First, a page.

Addressing Social Stigma Associated with COVID-19

stigma associated with covid 19

The novel coronavirus pandemic has disrupted normal lives worldwide. With lakhs of people getting infected across the world, there is naturally a feeling of anxiety and fear among the masses. COVID-19 being a severe communicable disease, the chances of getting the infection when coming in contact with the infected person is very high. This has led to prejudices against people and communities, social isolation and stigma. Many cases of incidents have been reported worldwide about increased hostility, chaos and unnecessary social disruptions.

Cases have been reported of people affected with COVID-19 as well as healthcare workers, doctors, sanitary workers and police, who are in the frontline for management of the outbreak, facing discrimination on account of heightened fear and misinformation about infection. Even those who have recovered from COVID-19 face such discrimination. Many recovered patients who wish to join their work are being asked by their own colleagues to stay at home and not join office creating further anxiety and stress. Further, certain communities and areas are being labeled purely based on false reports floating in social media and elsewhere. Overall Covid-19 has created fear psychosis among the masses which may ultimately culminate into depression.

Under current conditions, it is very important to counter such prejudices and to rise as a community that is empowered with health literacy and responds appropriately in the face of this adversity.

In order to address this issue of social stigma and social isolation, it is advisable to understand the following:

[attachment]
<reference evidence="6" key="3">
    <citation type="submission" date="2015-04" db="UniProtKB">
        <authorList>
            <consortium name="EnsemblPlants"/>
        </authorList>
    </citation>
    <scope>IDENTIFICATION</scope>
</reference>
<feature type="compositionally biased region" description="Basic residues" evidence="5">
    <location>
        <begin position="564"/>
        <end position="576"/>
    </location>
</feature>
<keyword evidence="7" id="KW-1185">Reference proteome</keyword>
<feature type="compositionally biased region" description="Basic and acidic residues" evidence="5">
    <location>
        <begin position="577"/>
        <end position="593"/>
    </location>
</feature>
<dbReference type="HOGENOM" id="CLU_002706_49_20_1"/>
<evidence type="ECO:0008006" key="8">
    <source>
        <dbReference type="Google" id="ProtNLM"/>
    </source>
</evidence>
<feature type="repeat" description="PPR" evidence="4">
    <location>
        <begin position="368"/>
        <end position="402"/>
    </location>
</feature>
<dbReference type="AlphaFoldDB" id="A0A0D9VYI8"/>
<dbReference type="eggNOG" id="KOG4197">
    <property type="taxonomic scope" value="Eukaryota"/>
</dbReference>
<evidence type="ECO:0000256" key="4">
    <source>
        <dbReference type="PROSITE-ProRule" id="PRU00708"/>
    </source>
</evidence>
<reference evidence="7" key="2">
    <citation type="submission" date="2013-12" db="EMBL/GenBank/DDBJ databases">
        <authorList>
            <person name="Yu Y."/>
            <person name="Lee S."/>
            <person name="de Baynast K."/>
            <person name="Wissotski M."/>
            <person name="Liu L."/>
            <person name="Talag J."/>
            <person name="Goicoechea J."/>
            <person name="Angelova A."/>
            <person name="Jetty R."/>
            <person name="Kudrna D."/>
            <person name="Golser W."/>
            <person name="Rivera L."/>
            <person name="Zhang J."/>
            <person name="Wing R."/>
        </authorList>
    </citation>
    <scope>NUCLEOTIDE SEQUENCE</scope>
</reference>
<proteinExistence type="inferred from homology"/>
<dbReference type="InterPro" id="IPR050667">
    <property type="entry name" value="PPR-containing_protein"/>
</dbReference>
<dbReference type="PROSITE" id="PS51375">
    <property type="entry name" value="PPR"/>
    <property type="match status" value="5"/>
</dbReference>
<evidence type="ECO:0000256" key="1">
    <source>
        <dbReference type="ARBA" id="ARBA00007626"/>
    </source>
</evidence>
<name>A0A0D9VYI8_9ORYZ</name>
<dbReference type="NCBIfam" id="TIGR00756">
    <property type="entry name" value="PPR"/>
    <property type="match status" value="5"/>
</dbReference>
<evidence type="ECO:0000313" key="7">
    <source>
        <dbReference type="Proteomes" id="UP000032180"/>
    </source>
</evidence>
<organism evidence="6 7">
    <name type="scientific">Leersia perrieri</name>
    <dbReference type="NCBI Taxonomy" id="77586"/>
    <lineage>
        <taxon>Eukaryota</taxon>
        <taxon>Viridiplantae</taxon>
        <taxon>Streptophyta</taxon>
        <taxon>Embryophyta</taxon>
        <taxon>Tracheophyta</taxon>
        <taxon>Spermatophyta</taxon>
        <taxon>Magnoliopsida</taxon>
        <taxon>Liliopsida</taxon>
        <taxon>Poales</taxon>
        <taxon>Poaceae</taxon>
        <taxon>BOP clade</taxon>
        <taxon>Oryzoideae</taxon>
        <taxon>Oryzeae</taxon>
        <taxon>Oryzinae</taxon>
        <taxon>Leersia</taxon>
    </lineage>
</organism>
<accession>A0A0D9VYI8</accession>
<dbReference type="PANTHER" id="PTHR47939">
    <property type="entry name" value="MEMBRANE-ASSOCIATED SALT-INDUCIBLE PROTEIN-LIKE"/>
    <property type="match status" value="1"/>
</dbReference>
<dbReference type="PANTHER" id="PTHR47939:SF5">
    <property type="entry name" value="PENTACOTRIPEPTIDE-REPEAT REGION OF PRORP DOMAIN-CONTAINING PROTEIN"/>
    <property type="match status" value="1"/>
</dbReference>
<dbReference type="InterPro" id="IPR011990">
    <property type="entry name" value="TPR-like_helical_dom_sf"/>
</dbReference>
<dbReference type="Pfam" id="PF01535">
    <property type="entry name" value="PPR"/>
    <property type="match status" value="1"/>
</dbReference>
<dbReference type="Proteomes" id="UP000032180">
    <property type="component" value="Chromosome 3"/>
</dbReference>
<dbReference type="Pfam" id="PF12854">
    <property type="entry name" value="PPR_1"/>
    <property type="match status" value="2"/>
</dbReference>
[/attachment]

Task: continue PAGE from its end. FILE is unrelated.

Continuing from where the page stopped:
Although COVID-19 is a highly contagious disease that spreads fast and can infect anyone of us, we can protect ourselves by practicing social distancing, wearing masks, washing/sanitizing our hands regularly, frequently sanitizing our workplaces and following good respiratory hygiene like proper sneezing/coughing etiquettes.

  • Despite all precautions, if anybody catches the infection, it is not their fault. In the situation of distress, the patient and the family need support and cooperation. It must be noted that the condition is curable and most people recover from it.
  • The fatality rate of this infection is much less than that of many other severe infections reported in the past and the worldwide healthcare system is much better now to handle pandemic of this kind.
  • Healthcare workers including doctors, nurses, and allied & healthcare professionals are rendering their services tirelessly to provide care and medical/clinical support in this situation of crisis. Sanitary workers and police are also doing selfless service and playing critical roles in addressing the challenge of COVID-19. They all deserve our support, praise and appreciation. All those directly involved in the management of COVID-19 are equipped with appropriate protective equipment to keep them safe from the infection.
  • Targeting essential services providers and their families will weaken our fight against COVID-19 and can prove grievously detrimental for humanity. We should appreciate the efforts of these and be supportive towards them and their families
  • Don’t forward any message on social media related to Covid-19 without checking its authenticity.
  • Share positive stories of those who have recovered from Covid-19.
  • Never spread names or identities of those affected or under quarantine or their locality on social media.
  • Don’t project COVID-19 patients as victims. Address them as people recovering from COVID-19.
  • Follow the guidelines and advisories issued by your Govt. from time to time.
  • Your responsible behavior will not just keep you and your family safe but your entire society as well as your workplace.